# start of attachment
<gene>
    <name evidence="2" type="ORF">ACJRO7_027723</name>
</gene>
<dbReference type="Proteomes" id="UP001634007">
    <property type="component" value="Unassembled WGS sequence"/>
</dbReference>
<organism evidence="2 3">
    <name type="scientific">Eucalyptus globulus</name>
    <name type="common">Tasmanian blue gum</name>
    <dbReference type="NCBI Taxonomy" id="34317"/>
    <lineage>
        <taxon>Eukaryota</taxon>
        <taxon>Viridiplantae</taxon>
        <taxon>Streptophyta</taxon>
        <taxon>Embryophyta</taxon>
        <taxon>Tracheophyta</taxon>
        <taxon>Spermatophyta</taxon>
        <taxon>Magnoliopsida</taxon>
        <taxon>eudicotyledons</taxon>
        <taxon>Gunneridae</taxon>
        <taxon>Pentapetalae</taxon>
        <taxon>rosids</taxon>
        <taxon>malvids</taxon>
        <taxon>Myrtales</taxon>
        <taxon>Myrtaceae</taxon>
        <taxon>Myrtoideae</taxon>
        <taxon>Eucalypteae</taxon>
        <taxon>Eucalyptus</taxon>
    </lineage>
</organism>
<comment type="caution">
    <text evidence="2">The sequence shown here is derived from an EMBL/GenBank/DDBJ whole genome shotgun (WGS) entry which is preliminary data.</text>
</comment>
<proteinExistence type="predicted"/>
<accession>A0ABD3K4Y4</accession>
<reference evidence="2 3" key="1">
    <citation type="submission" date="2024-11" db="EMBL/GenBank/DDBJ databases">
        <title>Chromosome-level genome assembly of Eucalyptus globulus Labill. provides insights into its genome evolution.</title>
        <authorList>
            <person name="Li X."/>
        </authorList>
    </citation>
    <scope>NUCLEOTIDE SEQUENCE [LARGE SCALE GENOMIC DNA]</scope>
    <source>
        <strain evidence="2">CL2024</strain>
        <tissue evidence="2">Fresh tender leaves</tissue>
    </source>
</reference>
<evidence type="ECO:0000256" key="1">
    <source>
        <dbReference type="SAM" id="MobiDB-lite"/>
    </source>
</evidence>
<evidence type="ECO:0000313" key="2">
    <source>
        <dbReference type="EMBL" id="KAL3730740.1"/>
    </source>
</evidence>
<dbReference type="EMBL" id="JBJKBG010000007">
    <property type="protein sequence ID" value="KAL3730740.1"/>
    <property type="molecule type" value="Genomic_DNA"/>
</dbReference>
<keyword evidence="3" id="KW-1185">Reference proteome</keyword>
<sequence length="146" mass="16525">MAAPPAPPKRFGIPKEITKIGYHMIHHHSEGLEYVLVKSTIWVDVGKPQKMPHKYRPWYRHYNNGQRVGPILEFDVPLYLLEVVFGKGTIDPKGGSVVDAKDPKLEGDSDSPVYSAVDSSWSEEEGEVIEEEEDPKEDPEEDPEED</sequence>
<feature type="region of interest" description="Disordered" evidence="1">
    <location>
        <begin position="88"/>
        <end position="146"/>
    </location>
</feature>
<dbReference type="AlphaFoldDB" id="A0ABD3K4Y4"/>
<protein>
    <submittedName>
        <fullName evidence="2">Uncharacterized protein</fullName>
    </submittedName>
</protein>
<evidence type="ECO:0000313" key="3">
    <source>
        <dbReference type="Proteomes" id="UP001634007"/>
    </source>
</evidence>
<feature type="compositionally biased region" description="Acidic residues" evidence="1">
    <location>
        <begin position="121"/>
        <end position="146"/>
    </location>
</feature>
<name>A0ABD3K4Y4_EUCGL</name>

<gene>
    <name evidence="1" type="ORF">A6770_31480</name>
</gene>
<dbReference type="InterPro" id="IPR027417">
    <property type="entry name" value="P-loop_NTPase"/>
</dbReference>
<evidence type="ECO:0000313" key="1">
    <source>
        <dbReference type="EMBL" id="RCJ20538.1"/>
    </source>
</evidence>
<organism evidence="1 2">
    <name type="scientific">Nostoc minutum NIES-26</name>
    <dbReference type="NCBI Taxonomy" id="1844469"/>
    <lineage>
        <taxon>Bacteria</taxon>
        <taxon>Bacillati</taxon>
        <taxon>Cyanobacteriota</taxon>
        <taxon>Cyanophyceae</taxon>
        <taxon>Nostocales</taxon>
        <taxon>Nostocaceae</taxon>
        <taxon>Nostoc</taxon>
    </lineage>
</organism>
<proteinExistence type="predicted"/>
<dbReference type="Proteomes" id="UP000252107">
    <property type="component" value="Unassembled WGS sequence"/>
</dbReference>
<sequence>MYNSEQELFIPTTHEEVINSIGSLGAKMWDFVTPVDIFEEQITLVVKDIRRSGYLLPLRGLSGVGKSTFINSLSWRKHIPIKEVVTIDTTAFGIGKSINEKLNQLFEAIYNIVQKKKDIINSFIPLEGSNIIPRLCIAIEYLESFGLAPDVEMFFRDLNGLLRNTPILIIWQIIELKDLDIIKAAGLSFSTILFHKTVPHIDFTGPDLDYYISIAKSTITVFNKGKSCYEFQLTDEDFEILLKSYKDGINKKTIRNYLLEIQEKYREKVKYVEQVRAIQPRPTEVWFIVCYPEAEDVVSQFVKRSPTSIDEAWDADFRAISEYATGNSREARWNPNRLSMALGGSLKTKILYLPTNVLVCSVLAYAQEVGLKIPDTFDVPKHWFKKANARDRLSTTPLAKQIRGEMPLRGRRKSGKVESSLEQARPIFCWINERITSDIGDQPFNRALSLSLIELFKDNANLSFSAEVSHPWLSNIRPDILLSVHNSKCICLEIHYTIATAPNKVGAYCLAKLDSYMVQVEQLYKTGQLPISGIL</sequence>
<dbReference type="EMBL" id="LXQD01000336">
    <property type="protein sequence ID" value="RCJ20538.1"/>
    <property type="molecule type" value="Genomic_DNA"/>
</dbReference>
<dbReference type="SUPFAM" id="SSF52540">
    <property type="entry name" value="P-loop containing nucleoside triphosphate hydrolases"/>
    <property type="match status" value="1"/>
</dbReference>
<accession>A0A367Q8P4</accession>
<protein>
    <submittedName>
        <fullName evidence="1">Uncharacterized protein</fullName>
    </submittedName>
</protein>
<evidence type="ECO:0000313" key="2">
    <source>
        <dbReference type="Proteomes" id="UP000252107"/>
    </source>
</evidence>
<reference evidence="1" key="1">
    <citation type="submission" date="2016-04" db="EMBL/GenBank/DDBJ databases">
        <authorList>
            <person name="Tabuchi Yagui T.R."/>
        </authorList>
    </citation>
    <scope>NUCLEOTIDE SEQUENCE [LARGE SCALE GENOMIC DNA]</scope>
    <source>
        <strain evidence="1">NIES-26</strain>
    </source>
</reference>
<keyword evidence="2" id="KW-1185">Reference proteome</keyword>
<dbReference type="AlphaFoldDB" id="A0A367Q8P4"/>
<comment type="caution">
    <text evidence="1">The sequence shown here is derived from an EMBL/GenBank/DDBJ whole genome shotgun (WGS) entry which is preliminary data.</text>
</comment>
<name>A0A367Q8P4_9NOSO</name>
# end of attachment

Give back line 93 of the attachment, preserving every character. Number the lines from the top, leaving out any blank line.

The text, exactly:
    <property type="entry name" value="P-loop_NTPase"/>